Find out a little bit about the peculiar species that is the Upside Down Jellyfish!


I recently had the opportunity to visit the Nabq Protected Area, thanks in majority to my girlfriend’s birthday. It’s amazing how it only took me four years to visit a truly awesome place only 45 minutes away from Dahab. I’m sure a lot of you can relate to that; never visiting such amazing places even when they are right on your doorstep!

The feeling of isolation when you stand on the beach and see nothing but desert surrounding you is truly immense, even more so with the ubiquitous Sinai mountains forming a physical barrier in the distance. Of course my camera was coming with me on such a trip and despite not knowing exactly what subjects I would find, I managed a few decent shots.

The shot that you can see is of a Cassiopea Jellyfish, named quite appropriately if you are knowledgeable on the subject of Greek Mythology. It’s more common name is the Upside Down Jellyfish, because surprise, surprise, it lives most of its life upside down. These Jellyfish are actually incredibly interesting; not only can they be gonochoristic (male or female), but they can also be hermaphroditic and asexual. Talk about having your cake and eating it too! On top of their varied sex life they also share similarities with fire corals in the fact that they host the same type of zooxanthellae in their tissues. This gives them not only the ability to use photosynthesis to gain the energy to survive but also to give you some pretty nasty stings.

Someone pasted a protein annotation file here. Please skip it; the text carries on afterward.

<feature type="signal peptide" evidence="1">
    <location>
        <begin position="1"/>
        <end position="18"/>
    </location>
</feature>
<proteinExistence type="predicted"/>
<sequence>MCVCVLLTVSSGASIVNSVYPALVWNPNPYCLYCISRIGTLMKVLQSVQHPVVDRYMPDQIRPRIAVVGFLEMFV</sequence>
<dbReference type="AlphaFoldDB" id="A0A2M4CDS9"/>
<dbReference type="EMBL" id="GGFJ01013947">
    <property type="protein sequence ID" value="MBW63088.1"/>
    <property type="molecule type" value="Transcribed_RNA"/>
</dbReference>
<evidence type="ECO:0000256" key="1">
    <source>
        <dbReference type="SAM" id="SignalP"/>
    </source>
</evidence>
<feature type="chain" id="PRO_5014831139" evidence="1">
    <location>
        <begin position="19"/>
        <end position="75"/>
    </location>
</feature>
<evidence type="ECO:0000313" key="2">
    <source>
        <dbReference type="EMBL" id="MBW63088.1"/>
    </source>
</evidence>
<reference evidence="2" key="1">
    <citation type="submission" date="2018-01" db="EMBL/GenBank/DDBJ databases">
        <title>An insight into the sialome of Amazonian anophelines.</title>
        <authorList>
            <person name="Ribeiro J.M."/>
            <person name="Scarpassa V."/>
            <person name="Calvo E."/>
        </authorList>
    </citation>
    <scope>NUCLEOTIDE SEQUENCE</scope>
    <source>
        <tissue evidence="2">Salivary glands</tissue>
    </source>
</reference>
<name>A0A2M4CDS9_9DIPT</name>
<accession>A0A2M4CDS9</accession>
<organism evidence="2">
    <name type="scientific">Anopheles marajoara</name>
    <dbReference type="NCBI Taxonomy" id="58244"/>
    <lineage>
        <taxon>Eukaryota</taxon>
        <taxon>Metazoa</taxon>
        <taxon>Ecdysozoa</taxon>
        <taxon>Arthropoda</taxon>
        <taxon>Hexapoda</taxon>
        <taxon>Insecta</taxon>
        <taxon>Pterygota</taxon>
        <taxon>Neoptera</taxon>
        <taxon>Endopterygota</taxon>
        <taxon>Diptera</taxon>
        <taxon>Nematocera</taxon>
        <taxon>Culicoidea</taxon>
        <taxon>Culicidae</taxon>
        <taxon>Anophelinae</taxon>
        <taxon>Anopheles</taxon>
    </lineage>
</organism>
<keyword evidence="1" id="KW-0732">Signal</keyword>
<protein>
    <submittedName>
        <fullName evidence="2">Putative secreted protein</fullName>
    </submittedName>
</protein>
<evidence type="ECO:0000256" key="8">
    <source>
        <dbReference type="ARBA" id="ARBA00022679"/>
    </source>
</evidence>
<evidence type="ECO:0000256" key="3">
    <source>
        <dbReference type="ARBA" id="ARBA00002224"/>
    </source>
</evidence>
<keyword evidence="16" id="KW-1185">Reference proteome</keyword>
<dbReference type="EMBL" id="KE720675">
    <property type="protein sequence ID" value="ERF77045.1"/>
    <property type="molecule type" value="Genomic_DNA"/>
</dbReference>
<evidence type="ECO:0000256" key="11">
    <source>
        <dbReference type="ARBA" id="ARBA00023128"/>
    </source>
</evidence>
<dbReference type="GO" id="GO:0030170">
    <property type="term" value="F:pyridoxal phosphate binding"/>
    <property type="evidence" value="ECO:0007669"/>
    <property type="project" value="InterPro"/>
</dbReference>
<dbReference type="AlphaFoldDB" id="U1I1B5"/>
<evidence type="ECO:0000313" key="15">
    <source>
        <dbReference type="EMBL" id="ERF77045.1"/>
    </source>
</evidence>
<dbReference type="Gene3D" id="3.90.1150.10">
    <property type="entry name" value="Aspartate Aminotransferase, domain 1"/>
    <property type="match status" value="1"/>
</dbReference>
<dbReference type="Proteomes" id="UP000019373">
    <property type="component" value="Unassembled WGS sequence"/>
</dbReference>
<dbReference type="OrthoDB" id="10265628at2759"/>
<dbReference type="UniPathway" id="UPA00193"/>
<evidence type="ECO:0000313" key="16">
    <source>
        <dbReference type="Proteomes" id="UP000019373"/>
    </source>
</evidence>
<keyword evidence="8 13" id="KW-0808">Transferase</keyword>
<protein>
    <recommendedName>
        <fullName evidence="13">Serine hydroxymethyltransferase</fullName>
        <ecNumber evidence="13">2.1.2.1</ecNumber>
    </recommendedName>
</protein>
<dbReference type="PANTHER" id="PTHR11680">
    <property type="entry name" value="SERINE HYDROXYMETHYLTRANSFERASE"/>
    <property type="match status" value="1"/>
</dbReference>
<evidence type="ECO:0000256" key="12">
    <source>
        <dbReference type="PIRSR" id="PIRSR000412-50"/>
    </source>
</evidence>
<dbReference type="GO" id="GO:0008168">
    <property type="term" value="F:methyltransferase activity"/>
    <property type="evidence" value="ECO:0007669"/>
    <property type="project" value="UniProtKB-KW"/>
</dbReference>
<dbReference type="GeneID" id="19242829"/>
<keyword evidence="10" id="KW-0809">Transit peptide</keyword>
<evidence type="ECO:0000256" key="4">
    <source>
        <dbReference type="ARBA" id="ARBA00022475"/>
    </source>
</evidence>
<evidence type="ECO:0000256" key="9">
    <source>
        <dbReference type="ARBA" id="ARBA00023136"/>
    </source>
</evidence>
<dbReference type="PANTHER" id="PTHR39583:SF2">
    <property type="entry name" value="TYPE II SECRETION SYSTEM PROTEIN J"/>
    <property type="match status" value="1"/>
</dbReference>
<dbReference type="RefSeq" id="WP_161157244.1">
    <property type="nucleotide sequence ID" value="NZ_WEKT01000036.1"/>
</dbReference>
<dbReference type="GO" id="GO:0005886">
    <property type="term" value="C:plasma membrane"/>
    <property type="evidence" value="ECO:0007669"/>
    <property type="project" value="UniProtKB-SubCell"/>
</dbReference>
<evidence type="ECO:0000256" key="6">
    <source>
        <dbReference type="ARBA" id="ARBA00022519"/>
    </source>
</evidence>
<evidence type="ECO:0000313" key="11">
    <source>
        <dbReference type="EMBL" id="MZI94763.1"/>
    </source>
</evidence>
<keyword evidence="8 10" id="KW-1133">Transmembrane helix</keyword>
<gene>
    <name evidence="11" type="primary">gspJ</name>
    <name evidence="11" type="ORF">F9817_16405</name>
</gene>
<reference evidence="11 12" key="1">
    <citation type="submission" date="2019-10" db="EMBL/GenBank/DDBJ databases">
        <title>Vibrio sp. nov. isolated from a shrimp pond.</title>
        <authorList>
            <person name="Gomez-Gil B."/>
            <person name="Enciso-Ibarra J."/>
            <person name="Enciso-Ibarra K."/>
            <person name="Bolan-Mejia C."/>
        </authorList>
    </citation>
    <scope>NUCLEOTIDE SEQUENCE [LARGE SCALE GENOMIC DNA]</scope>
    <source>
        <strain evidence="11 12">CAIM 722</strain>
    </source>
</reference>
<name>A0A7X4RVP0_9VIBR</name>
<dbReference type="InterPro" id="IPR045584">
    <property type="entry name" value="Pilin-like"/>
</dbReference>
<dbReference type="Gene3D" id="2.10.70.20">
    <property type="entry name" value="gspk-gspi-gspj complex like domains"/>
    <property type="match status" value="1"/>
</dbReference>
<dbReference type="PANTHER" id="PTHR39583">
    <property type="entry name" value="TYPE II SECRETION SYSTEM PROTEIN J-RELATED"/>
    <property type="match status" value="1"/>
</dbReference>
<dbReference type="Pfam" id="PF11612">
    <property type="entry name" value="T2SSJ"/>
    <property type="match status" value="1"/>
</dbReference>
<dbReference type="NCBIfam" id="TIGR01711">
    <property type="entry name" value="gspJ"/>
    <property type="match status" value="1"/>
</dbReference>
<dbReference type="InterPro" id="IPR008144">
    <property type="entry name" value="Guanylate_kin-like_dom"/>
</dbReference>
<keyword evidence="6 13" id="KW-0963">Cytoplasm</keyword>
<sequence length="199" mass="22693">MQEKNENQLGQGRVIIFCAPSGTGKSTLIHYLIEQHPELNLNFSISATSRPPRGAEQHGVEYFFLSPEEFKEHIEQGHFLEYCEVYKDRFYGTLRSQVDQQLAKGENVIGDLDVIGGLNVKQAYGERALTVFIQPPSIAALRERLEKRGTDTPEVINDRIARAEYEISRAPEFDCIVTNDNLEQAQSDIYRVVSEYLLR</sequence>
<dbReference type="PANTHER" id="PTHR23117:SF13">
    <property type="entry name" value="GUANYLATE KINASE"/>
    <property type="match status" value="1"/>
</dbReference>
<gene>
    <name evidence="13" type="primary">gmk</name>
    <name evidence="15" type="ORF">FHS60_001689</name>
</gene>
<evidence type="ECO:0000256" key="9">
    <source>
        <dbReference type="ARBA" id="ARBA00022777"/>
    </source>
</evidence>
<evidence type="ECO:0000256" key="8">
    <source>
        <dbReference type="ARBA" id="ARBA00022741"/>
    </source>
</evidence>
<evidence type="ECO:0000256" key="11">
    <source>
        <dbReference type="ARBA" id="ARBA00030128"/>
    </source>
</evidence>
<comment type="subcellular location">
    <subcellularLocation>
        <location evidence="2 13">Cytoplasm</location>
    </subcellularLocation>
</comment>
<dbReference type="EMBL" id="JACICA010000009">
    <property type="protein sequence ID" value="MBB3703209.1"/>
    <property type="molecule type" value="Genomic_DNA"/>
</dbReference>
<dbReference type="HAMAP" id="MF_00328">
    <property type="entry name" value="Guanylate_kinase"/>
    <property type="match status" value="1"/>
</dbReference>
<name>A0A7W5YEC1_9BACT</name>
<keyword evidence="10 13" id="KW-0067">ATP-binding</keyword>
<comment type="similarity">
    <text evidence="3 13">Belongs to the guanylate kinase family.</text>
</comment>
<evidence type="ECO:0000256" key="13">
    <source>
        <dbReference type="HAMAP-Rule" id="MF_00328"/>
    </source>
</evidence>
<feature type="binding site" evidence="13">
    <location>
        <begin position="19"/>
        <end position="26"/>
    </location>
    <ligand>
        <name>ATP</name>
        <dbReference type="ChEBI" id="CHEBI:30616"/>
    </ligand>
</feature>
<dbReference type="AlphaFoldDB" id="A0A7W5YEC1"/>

I found out just how irritating and copious the stings were first hand. It seems the worst thing you can do is swim in a mangrove; with fins on and in very shallow water over a bunch of these bad boys/girls/who knows?! The stinging cells get released in the form of mucus into the water column, where they can collect over large areas completely invisible to any unsuspecting swimmer. This of course is exactly what I did, the water may look deep, but in reality is only about 40-50 cm deep which meant that I was swimming in a dense cloud of stinging mucus. The rest of the day was spent popping my head up to see what was stinging me either on or above the surface, without realising the entire time the culprit was my subject.